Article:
Plated meals reduce the risk for the simple reason that only one person handles the plate. If serving a buffet-style meal, it’s worth asking guests to dish up with their own cutlery from the table. This prevents one utensil from being handled by many people.

The Coronavirus will still linger even when the worst is over in the form of a diminished cold or flue, so a little hand sanitizer gift would be a nice touch. Or have a sanitizer per table in a pretty personalised spritz bottle.

It goes without saying that bathrooms should have liquid soap and sanitizer available. Paper towels are the wiser option, as we all know that hand towels can be breeding grounds for germs. Washing your hands for 20 seconds, preferably in hot water is still the best way to clean up your act.



If you feel you have brain-fry like many of us do, traveling abroad is not something you want to even think about right now. As we speak, loved ones are stuck overseas and can’t return home due to lockdowns all over the world. Will we be free to travel in 6-months time? We don’t know.

For now, you can dream. Do your research, create lovely Pinterest boards of places you would love to visit and when things are back to normal you will know exactly where you want to book your honeymoon. Chances are that many destinations will be recovering from zero occupancies and offer good deals. Support local – this eliminates the risk of falling ill – and SA’s tourism industry will love you for it.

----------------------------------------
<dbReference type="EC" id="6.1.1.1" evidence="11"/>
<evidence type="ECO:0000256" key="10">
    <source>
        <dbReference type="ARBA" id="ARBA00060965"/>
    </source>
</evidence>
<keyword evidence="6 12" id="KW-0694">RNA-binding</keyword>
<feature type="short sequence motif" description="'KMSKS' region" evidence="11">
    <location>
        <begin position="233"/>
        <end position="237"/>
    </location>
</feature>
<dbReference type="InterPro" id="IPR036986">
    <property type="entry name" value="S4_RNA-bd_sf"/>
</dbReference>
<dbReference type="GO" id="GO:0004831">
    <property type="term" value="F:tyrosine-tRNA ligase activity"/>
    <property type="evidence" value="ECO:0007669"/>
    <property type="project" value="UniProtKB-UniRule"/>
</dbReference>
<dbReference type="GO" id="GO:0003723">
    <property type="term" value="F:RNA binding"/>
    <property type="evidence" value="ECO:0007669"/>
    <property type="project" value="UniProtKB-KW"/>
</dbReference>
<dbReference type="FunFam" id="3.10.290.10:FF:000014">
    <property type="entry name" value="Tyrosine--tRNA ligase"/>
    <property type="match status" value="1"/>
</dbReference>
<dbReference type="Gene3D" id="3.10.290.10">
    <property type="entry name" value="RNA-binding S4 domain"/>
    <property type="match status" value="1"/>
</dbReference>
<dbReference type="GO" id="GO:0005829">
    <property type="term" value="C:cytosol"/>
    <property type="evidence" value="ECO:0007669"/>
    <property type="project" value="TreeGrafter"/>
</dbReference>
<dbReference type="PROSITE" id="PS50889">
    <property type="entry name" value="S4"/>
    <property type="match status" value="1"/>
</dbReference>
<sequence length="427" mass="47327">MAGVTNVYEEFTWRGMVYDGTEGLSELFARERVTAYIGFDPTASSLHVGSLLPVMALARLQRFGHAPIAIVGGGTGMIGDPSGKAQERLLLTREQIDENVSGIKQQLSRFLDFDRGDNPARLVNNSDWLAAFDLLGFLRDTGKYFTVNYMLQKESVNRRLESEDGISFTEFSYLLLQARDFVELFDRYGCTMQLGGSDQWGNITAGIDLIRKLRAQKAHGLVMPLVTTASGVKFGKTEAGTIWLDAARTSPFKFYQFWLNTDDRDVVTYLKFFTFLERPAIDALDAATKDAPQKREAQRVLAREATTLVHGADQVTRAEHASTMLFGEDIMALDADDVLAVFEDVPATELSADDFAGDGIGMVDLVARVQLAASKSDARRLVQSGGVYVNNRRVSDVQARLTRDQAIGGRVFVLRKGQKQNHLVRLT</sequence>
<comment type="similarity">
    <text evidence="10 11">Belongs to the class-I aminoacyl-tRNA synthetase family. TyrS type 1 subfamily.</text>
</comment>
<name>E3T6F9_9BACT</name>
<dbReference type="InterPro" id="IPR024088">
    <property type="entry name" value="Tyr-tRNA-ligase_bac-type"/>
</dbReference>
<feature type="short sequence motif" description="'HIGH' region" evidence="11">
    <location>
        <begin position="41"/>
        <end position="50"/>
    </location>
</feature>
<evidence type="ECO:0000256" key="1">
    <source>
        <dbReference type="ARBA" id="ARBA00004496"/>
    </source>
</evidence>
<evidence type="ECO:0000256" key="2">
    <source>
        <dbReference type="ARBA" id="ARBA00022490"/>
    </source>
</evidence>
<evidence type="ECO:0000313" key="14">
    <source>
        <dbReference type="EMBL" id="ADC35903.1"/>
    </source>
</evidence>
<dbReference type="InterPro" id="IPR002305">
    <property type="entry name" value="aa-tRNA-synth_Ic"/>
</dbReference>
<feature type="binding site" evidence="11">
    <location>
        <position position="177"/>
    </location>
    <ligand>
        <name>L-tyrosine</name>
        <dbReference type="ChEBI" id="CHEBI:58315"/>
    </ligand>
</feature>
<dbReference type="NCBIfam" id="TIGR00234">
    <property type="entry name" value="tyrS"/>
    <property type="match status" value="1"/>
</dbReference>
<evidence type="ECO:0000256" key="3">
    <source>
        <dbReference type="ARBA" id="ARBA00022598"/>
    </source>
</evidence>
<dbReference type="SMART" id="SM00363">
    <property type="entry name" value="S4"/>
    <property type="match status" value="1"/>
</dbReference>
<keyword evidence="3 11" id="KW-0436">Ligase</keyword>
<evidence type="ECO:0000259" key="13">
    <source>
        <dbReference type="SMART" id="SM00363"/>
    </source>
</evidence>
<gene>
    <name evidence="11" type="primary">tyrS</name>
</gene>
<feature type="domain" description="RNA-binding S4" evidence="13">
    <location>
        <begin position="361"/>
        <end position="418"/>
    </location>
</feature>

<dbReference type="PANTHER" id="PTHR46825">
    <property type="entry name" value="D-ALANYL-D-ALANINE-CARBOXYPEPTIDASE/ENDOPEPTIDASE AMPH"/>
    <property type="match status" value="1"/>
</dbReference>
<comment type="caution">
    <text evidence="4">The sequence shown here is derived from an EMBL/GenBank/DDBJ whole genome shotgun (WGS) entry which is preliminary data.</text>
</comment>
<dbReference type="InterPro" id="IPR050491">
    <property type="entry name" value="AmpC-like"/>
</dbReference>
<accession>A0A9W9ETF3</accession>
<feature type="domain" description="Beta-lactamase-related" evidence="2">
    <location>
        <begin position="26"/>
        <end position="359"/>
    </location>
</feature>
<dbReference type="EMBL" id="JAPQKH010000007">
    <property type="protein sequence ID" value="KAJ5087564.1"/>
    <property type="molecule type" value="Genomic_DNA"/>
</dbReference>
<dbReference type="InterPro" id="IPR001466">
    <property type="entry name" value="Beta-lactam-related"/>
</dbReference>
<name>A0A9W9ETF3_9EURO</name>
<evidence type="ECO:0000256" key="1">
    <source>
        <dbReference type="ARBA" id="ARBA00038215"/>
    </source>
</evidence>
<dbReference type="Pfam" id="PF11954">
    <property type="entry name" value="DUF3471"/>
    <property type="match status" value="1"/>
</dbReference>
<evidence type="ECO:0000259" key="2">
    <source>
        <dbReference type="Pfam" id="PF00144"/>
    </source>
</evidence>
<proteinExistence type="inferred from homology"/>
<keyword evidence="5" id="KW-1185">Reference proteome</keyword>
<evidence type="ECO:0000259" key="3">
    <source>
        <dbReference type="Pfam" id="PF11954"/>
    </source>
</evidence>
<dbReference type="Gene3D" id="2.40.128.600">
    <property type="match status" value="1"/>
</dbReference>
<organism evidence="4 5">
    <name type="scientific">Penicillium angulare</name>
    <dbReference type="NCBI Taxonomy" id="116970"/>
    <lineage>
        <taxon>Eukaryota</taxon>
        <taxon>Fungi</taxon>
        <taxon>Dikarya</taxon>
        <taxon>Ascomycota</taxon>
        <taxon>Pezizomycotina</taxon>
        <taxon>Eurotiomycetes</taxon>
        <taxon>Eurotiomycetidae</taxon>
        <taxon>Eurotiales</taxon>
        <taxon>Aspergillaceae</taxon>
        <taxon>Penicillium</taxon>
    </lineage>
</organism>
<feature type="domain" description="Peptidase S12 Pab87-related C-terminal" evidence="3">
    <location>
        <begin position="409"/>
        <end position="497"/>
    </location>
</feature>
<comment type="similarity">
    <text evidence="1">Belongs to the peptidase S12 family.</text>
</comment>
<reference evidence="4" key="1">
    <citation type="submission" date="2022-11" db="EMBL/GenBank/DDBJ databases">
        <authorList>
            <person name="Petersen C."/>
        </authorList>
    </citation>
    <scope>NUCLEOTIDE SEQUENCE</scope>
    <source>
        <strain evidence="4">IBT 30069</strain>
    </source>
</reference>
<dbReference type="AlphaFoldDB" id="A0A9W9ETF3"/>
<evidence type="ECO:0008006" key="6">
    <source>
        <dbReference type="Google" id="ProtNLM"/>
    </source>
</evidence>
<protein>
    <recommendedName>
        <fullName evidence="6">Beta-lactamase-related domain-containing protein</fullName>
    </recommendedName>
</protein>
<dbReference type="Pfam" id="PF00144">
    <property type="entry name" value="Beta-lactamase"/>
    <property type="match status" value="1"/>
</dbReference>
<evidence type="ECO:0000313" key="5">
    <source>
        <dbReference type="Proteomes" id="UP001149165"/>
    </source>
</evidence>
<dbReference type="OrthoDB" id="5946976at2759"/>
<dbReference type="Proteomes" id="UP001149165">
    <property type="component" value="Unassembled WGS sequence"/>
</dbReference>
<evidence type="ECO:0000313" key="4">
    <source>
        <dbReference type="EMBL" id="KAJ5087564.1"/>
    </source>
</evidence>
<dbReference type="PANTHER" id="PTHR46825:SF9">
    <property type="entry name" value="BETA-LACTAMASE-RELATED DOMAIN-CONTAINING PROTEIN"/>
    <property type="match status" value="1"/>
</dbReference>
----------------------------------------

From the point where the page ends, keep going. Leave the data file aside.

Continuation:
At the time of writing this article, the country has just been placed in lockdown.  Drastic times require drastic measures. But repeat this to yourself”: This too will pass. This too will pass.

Hopefully six months from now we will be out and about without any restrictions, wearing wedding frocks without masks ruining our looks.  We trust that our president’s actions will “Flatten the Curve”. And most importantly, there will be hugs and kisses on your wedding day



She knows her Merlot from her Mojito, her hotel from her motel. From craft food to caviar, her innate curiosity about life and wanderlust provide inspiration for her blogs, articles and press releases about the travel, wedding and Spa industry. Over twenty years in the hotel marketing & PR arena with impressive hotel groups, from Dubai to Durbanville, has evolved into the pure enjoyment of freelance projects under the banner of About Branding.